Sunday, March 25, 2007

Keep The Water On The Outside, Part 3: Stanchion Bases

Rebed Stanchion Bases, 3/18 - 3/25/2007

I was absolutely dreading this project, concerned that it would be a disaster. The bow railing includes vertical supports (stanchions), mounted to the deck in 8 locations. The stanchion bases are attached with bolts into the cabin below, and sealed against water intrusion. Two of the bases on the starboard side were not sealed properly, so water was getting into the cabin in heavy rain or heavy seas. My main concern was whether I'd be able to break apart the bases from the deck to remove the old sealant. If the prior job was done with a permanent adhesive like 3M 5200, removal would be very difficult and likely to damage the deck. Fortunately, they came up easily, so it seems the prior seal was done with something more appropriate.

Rebedding deck hardware is not a trivial task, but it is a manageable two-person task. The hardware is through-bolted into the cabin, so removal and reassembly requires two people: one on the outside with a screwdriver, and one on the inside with a wrench.

Here's a description of the process Michele and I followed. Hopefully it will be helpful to others who have to tackle the same project.
  1. Remove old fasteners, using a screwdriver on deck, and a wrench from below. Sometimes, just getting to the nuts on the underside is difficult, but Cape Dory provided reasonable access.
  2. Remove old adhesive with a scraper and/or sandpaper. Scuff the surface to provide some grip for new adhesive.
  3. Wipe up any dust or residue with acetone.
  4. Examine deck for coring issues. If the deck is soft, the coring must be repaired. Otherwise, it's generally considered best to overdrill the fastener holes (or just dig out some of the wood core around them), fill with epoxy, and then drill new holes through the epoxy for the fasteners. This way, the epoxy prevents any intruding water from getting in the wood core. In our case, it appeared that this had already been done -- the wood core looked sealed already.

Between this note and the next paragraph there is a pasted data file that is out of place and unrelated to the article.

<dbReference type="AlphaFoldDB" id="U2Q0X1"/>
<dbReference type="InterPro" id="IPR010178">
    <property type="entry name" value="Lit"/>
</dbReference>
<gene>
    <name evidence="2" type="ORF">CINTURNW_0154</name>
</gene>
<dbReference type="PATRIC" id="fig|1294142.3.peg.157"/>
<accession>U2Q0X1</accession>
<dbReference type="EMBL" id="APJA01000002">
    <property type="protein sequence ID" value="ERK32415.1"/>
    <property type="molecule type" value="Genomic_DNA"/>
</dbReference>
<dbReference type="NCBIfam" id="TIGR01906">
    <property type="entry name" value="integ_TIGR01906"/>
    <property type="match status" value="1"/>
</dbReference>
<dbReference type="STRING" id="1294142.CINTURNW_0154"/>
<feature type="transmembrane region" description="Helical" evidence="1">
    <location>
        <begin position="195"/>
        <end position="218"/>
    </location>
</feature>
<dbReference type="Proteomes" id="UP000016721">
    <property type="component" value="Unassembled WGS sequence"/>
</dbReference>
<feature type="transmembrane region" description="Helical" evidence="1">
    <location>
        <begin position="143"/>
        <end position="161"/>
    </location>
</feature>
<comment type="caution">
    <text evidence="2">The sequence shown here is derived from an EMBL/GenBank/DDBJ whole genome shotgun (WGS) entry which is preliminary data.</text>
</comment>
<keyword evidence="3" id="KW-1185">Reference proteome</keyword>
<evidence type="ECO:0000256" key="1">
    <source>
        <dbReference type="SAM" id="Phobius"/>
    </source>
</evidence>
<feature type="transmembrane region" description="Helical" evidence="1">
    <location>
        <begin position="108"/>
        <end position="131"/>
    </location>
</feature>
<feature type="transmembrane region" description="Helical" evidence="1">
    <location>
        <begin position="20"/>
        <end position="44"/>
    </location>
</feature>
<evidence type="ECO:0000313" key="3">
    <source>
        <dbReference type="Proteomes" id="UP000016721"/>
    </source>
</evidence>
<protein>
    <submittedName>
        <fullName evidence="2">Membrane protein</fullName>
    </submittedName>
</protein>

5. Place wide painter's tape over the area where the base will sit. Then place the base down on top of it, and score the tape (don't damage the fiberglass!) around the edge of the base. Lift the base, and remove the circle of tape from underneath the base, leaving an outline of the tape to protect the surrounding area.
  6. Apply a polysulfide sealant, such as 3M 101. Using a putty knife, spread a layer of sealant on both the deck and the underside of the stanchion base. Apply a small amount to the underside of the bolt heads as well.
  7. Gently set the base against the deck and insert the bolt. Be careful not to apply to much pressure, or all the sealant will squeeze out.
  8. Have helper place a backing plate over the screws from the inside, and thread on nylon locknuts. (At minimum, use big fender washers for the backing plate.) Snug the locknuts, but do not tighten. It's best to turn the nuts, not the bolts, so that the sealant under the bolt heads does not come out.
  9. Remove tape from around the base, lifting any squeezed out sealant.
  10. Wait a minimum of one week for the sealant to cure. Protect from rain if possible, but a good sealant will cure even if wet.
  11. Have one person hold the bolt heads firmly with the screwdriver, while the other person tightens the nuts from the inside. Again, turn the nuts, not the bolts. At this point, it is crucial not to break the seal under the bolt heads. The nuts should be tightened firmly and securely, but not so much that the deck compresses.
Once completed, there should be a nice layer of flexible, cured sealant squeezed down tightly between the base and deck.

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